Many companies spend top-dollar on computer hardware that will last them years and years without breaking down. Non-tech companies think it should last X number of years for Y number of dollars to make Z amounts of profit. This is a simple formula that non-tech companies have successfully followed for hundreds of years. Replacing hardware early costs money and affects the company’s bottom-line. What’s there to lose?
Why replace it? What’s there to lose?
Non-tech companies in the past decade or so have found out that there are numerous reasons to replace old technology. Simply put, there’s a lot to lose financially. It turns out those big black boxes called “servers” actually hold millions if not billions of dollars in digital currency called “personal information.”
Customer credit cards, social security numbers, addresses, passwords, and almost everything under the sun is stored in company servers. A company that continues to expand its online operations without upgrading its hardware is like a city that sells cars but doesn’t build new roads. In the foreseeable future, there will be big problems.
Keep in mind, broadband internet is fairly new in the history of mankind and there are millions of people who have no idea how to handle identity theft online or offline. Maybe top-level executives know how to run a business but were completely blindsided by the digital revolution. Equifax, whether the company decided to put on blinders or were blindsided, billions of dollars were lost and millions of people are dealing with a personal information Y2K.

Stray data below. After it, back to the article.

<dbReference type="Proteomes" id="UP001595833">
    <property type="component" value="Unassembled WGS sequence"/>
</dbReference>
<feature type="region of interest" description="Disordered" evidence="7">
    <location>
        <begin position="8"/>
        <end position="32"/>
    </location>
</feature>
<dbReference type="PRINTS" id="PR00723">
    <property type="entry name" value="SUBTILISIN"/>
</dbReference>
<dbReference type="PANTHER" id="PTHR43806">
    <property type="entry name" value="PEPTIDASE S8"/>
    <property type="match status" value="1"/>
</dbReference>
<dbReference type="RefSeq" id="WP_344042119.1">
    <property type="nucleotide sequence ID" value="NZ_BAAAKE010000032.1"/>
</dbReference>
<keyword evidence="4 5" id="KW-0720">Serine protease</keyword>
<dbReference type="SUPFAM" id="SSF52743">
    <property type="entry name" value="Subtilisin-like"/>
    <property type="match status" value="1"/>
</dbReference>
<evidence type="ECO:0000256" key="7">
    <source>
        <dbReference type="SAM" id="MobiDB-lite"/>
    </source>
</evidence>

MarketWatch reported on September 14, 2017 that 143+ million Americans were potentially affected by the breach. For reference, the United States has a population of around 300~330 million, so about half of the population was affected. This massive breach last year resulted in a $5.3 billion loss – meaning Equifax as a company was worth $5.3 billion dollars less after announcing millions upon millions of people could be hurt by this.
If a company makes a multibillion-dollar mistake that directly and negatively affects its customers, then what are the financial consequences for those who have had their personal information leaked on the internet?
Prevention is protection
By now you should know that financial fraud affects your credit score, thereby affecting your finances. In order to straighten out something distorted by criminal activity, it usually takes both time and money. In theory, victims of crime shouldn’t have to pay any money to receive justice. In reality, the wheels of justice take time to move and lawyers aren’t free.
An effective alternative is to consult a professional who specializes in removing information from the internet. If you Google yourself and find out that you have an unauthorized online profile with intimate details, then you should get it taken down as soon as possible, which might not be easy since it’s unauthorized.
You also probably don’t know how to get a hold of Google, Yahoo, and/or Microsoft for one specific website out of millions. If your private information shows up on one search engine, then other search engines have most likely picked it up as well. That’s three separate companies to contact.
There are professionals who know how to contact search engines and remove your online footprints from the internet. The value provided by their services far outweigh the consequences of fraud and theft. Protect yourself by keeping your personal information where it belongs.